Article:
Quietly eating my lunch, I look up to discover a goat on the porch. We stare at each other for a moment, me trying to take in this very unusual event, she doing whatever processing she’s doing. I observe that she’s very short and quite wide, with lovely horns and a very gimpy right front leg. Oh, swell. Not only do I have a goat on my porch, I have a pregnant, three-legged goat on my porch. This was not in my plan for the day!
Fortunately there’s a dog yard, large and secure, that I can put her in while I attempt to find her people. Leading that goat to the pen quickly put me in mind of those “herding eels” or “nailing jello to a tree” images. No sooner had I closed the gate behind her than she commenced in earnest her efforts to get out. She climbed, she crawled, she butted, she bellowed; at one point she launched her little round self over a loose part of the wire, doing a decidedly inelegant belly flop outside the fence.
As I’m chasing her around, trying to corner her long enough to get a handhold on her horns I tell her, “I’m just trying to help you. You may not be aware of the fact, but I happen to know mountain lions roam these hills. A fat little goat would be a tasty treat for a mountain lion.” My reasoning falls on deaf ears; all she wants is out. She has no idea where she’s going when she gets out, she just wants out.
I can see my own life in that; I can see a lot of people’s lives in that overwhelming desire to “do it my way.” I often refer to it as a “devotion to bad decisions,” but I think its proper name is karma.
If there’s no larger perspective, all that’s available to us is egocentric karmic conditioning’s perspective. What dominates our experience is all that “no, no, I don’t want that, I want that…” energy coursing through the body.
Years ago I heard someone say that the curse of intelligent people is their need to have their own experience. Smart folks are not going to take someone else’s word for anything. We want to find out everything for ourselves, prove it to ourselves, make up our own mind, and make our own decisions. But going to egocentric karmic conditioning to have our own experience is not producing what we think it’s producing. (This in no way contradicts the Zen admonition to not believe what the teacher says but rather to find out for yourself. That’s encouragement to go to conscious compassionate awareness for information, not a karmically conditioned “authority.”) I recently heard a young woman, aged twenty years or so, say to her friend, “I’m so glad I’ve past that age of just believing everything.” Oh, my dear, I thought, if you only knew where that belief has landed you!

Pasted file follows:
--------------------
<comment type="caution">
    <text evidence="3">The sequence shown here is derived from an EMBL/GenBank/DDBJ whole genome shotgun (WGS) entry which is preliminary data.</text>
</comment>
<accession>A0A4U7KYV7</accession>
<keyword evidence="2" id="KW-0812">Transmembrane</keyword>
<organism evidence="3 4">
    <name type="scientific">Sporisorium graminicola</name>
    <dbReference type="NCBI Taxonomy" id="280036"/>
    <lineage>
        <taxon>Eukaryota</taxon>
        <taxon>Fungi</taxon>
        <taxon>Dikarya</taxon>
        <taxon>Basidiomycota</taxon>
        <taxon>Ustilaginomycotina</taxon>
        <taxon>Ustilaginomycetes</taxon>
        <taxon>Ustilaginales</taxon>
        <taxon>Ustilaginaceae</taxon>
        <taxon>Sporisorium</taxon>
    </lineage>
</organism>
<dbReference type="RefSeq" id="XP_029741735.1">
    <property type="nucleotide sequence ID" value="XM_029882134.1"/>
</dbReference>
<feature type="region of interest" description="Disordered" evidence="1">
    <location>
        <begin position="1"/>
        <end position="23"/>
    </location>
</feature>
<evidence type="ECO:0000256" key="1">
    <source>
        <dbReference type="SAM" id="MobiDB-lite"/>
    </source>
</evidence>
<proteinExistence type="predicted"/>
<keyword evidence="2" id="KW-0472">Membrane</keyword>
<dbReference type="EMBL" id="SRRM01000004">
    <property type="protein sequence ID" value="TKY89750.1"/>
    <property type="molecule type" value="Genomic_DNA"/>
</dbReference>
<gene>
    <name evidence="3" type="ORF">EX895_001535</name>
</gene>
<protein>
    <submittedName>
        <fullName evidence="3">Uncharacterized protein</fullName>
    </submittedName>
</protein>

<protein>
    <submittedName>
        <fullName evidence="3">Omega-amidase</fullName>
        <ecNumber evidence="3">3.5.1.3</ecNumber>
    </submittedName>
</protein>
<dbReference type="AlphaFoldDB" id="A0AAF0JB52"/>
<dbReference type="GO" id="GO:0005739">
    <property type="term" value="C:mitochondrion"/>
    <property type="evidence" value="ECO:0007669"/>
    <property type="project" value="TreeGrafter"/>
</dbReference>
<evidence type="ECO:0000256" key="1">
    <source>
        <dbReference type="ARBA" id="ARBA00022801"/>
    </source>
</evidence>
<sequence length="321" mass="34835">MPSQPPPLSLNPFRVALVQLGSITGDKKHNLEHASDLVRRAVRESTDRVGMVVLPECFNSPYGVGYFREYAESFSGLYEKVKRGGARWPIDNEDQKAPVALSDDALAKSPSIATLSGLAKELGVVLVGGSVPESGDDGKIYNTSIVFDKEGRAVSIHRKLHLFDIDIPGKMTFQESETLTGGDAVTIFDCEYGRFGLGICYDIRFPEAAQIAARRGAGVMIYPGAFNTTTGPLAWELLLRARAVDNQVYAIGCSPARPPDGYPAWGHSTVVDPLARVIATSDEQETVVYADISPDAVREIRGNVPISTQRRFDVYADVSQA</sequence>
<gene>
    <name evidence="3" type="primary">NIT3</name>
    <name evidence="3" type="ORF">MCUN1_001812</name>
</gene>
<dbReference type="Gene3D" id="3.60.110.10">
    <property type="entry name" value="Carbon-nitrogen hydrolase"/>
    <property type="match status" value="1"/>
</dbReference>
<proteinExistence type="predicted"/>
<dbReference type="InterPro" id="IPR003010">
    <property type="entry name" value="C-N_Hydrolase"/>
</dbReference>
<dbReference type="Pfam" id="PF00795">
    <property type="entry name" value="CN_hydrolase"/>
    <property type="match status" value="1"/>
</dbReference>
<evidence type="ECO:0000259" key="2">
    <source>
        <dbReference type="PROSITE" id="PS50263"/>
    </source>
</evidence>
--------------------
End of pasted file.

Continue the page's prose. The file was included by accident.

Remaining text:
People often say to me, “I have trouble with authority figures.” “Yes,” I respond, “the authority figure you’re used to accepting inside has trouble with what it perceives as external authority figures.” I’m suggesting that the internal authority figure is the one a person “should” have trouble with. It is the source of information that results in about 99% of the suffering in people’s lives.
“Doing it my way” can often masquerade as independent freethinking, an expression of who I really am. But when I watch that little goat, hell-bent on following the information she’s getting, regardless of circumstances, irrespective of her own best interest, I recognize all of us when we are operating out of unconscious urges and unexamined desires.
The whole thing was a marvelous projection exercise.
It causes me to appreciate once again the Buddhist approach to karma and the Buddha’s admonition to work out our own salvation diligently. Our lives really are up to us. We get to do things our own way, live out bad decision after worse decision, choose experience after suffering experience until we’re ready to give up the ego’s “better ideas” and give our lives back to life to live. It’s a very good deal.
Epilogue: Forty-eight hours later she seems to have forgotten she ever lived anywhere else and has settled into a quiet routine of tree-trimming and snoozing, undisturbed by anything except her duties as guard-goat, alerting all to the arrival of unfamiliar noises. I am striving to emulate her let-go-the-past-be-here-now orientation to life.